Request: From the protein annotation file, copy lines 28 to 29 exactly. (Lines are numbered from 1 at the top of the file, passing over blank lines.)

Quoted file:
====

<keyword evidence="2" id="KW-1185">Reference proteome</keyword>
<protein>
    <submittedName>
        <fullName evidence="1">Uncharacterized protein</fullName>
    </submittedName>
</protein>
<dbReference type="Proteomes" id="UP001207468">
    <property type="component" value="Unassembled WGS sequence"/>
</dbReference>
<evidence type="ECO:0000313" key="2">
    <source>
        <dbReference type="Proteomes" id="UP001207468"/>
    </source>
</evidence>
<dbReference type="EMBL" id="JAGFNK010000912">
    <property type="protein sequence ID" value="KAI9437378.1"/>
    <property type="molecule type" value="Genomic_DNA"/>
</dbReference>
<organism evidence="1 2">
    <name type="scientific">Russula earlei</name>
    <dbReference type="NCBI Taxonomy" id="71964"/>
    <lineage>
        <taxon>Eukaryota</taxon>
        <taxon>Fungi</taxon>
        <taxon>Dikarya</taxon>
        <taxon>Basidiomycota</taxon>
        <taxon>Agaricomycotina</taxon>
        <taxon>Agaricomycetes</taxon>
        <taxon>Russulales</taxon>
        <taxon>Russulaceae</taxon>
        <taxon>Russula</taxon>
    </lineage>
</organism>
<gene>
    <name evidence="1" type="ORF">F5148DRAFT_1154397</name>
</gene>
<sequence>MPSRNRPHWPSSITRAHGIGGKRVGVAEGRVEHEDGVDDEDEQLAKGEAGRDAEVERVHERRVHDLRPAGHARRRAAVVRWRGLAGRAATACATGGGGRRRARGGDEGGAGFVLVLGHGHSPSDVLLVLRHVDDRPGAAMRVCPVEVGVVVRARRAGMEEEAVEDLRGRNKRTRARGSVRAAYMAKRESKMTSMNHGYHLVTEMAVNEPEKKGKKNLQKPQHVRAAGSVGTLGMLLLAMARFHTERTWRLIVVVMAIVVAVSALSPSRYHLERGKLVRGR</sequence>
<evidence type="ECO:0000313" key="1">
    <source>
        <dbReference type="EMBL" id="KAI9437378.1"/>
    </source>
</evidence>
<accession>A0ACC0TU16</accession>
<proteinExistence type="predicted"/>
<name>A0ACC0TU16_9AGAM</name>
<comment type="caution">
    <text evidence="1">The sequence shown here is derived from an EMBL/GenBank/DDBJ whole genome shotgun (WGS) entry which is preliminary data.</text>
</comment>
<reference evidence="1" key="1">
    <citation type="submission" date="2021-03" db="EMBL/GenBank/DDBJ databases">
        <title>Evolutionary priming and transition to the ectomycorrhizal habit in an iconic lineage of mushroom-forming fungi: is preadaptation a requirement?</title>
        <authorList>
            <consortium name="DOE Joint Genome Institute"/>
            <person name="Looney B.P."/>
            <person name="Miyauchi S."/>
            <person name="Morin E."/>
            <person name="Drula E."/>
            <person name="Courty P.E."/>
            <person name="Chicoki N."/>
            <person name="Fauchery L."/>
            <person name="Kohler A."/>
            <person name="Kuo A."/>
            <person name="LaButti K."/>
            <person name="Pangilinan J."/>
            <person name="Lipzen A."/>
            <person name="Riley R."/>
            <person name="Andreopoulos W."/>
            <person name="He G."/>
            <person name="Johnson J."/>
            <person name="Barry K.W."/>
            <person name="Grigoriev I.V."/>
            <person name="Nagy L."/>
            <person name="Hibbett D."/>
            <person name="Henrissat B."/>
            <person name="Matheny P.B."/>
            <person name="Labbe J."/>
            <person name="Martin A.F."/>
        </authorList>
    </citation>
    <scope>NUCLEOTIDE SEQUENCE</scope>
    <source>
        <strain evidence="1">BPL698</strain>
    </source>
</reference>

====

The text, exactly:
        <taxon>Agaricomycetes</taxon>
        <taxon>Russulales</taxon>